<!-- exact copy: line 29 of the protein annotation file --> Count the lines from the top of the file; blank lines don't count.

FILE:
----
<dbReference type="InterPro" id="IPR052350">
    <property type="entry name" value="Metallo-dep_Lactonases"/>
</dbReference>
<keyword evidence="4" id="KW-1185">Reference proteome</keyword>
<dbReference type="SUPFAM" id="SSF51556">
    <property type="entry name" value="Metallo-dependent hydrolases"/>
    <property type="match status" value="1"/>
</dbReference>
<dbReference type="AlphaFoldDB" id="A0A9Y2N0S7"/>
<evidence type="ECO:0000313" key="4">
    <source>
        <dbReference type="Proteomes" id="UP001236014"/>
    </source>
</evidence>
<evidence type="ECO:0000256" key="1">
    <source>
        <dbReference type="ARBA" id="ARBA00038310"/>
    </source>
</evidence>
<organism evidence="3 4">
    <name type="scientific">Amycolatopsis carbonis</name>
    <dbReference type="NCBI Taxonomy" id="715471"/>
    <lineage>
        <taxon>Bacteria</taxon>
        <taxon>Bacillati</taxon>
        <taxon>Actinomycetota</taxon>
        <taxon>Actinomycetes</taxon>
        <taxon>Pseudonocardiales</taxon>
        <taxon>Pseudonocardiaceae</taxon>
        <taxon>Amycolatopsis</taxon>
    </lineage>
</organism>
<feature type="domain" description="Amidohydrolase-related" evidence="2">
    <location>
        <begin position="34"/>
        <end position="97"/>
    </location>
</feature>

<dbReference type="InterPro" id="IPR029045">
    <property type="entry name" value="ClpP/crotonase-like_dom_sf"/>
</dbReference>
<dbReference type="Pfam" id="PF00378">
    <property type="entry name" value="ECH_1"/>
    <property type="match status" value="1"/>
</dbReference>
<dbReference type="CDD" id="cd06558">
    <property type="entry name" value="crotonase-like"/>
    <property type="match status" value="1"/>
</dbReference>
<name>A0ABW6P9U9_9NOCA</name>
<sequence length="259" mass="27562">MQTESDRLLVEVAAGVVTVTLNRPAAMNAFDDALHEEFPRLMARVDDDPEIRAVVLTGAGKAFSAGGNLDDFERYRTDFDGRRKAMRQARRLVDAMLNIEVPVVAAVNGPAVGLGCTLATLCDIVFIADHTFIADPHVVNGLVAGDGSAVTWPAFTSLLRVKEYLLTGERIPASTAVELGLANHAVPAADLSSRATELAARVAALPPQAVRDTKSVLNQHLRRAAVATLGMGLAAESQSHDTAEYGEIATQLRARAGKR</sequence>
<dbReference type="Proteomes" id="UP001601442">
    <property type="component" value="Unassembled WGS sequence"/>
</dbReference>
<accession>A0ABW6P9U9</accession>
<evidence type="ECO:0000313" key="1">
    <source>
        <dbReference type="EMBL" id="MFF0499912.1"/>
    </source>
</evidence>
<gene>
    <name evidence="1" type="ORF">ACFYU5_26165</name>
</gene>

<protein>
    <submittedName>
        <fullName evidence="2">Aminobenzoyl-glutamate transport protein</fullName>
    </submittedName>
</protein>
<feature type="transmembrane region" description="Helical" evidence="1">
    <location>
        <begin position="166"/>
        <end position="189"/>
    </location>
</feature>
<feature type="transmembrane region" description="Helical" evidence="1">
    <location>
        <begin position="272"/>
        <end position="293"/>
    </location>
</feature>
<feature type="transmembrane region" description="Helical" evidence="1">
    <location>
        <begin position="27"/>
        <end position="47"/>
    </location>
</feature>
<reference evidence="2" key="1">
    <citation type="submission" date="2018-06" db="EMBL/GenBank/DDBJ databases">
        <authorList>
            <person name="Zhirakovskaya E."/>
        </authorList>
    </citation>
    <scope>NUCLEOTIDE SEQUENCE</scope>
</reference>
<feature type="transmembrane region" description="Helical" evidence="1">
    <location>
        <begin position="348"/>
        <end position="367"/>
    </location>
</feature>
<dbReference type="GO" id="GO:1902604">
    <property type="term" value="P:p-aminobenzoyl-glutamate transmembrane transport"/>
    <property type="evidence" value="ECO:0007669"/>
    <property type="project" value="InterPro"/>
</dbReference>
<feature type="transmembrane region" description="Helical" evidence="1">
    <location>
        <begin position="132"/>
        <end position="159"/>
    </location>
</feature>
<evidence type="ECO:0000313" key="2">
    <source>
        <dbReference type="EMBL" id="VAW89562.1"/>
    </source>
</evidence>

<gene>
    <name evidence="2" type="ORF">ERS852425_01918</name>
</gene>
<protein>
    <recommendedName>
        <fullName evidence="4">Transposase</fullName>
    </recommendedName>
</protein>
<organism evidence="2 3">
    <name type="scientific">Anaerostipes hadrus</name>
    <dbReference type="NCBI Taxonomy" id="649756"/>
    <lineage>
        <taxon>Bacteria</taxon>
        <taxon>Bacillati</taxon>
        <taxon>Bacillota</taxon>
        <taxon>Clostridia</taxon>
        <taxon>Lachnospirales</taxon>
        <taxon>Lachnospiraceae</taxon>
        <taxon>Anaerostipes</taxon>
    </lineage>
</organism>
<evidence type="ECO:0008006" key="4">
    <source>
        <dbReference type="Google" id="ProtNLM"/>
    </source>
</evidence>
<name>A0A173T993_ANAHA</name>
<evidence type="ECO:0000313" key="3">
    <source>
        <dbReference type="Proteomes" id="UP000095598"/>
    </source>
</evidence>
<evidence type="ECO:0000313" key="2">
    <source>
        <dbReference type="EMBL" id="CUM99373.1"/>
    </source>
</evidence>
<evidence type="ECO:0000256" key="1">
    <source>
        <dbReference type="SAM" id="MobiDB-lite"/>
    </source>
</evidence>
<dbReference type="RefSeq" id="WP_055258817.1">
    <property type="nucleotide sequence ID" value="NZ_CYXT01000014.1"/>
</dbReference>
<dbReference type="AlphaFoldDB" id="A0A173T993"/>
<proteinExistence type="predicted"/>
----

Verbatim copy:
        <taxon>Pseudonocardiaceae</taxon>